Let’s break bread!

A little while ago, a friend of mine from college started baking a loaf of bread a week. He tweets about his tasty triumphs and makes me crave more bread than I should have,  tagging it with #theyearofmagicalbaking–a deliciously clever pun on Joan Didion’s “The Year of Magical Thinking,” if you ask me. Unlike Didion’s memoir about coping with and adding loss to life’s repertoire, Jeff’s “Year of Magical Baking” is at the other end of the emotional spectrum.

A successful attempt at baking a loaf of bread is one of the most satisfying small endeavors. It isn’t quite as easy as it sounds, nor is it as difficult as you think it might be. Baking really is a science. One where precision is better measured by decimal points on a kitchen scale rather than by two shakes of a measuring cup. But not everyone is intense enough to measure flour’s weight in grams. I am definitely not one of those people–yet. I’m still in my early stages of breadification (yes that was a pun on edification, sue me). For example, I still haven’t quite figured out why yeast and whole wheat flour seem to hate working together under my supervision–no matter how much I read about it and experiment, I always end up with a dense mound of something I don’t want to eat. Any suggestions are welcome!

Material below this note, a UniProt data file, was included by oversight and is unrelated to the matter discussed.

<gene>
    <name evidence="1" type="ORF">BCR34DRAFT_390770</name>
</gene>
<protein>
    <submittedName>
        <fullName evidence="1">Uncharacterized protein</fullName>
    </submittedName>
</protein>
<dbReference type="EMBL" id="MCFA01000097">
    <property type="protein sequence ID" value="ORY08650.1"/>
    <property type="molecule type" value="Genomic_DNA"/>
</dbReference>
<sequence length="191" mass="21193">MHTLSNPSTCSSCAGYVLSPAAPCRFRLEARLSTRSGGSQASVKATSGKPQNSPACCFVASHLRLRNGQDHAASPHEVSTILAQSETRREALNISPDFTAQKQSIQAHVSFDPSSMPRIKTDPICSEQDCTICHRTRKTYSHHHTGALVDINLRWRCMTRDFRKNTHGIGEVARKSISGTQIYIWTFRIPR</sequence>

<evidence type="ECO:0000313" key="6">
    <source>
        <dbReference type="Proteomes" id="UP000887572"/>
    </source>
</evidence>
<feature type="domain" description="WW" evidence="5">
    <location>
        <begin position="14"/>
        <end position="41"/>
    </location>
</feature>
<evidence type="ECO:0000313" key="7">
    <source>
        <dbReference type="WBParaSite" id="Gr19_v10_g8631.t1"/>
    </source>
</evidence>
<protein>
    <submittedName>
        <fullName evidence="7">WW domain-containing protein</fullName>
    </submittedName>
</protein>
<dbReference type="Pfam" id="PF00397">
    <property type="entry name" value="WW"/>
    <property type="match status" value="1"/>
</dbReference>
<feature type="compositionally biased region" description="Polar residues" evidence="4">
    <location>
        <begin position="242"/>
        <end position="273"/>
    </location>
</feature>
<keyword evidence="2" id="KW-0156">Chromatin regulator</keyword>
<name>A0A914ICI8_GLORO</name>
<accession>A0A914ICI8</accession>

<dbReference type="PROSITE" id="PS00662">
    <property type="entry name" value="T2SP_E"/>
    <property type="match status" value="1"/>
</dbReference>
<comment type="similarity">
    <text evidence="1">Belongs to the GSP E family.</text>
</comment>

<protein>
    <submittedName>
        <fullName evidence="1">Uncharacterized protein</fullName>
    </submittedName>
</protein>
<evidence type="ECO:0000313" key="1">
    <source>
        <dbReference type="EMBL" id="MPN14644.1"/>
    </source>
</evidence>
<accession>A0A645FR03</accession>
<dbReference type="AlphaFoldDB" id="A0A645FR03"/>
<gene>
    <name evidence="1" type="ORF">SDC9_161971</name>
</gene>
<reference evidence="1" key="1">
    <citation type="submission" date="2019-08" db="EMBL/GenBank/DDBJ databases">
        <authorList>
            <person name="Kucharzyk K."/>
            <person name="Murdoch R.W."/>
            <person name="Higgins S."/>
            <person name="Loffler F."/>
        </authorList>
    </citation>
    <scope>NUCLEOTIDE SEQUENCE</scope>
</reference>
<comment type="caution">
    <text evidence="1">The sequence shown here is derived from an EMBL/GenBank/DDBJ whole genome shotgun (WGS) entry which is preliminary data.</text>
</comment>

This time around, I wanted to try my hand at making one of my favorite loaves: a walnut cranberry round. They sell them at Whole Foods for more than I can afford, though of course, I often do reckless things when I crave good bread. I found this basic recipe from King Arthur Flour for a white whole wheat walnut bread and decided to give it a go. Since this was my first run, I used regular all-purpose flour to make sure I got a good rise out of the dough. I also added dried cranberries to mine–feel free to substitute for any other dry fruit, or none at all, if that’s what you fancy!

Oh yeah, did I mention my apartment smelled like a bakery and I did not want it to stop?


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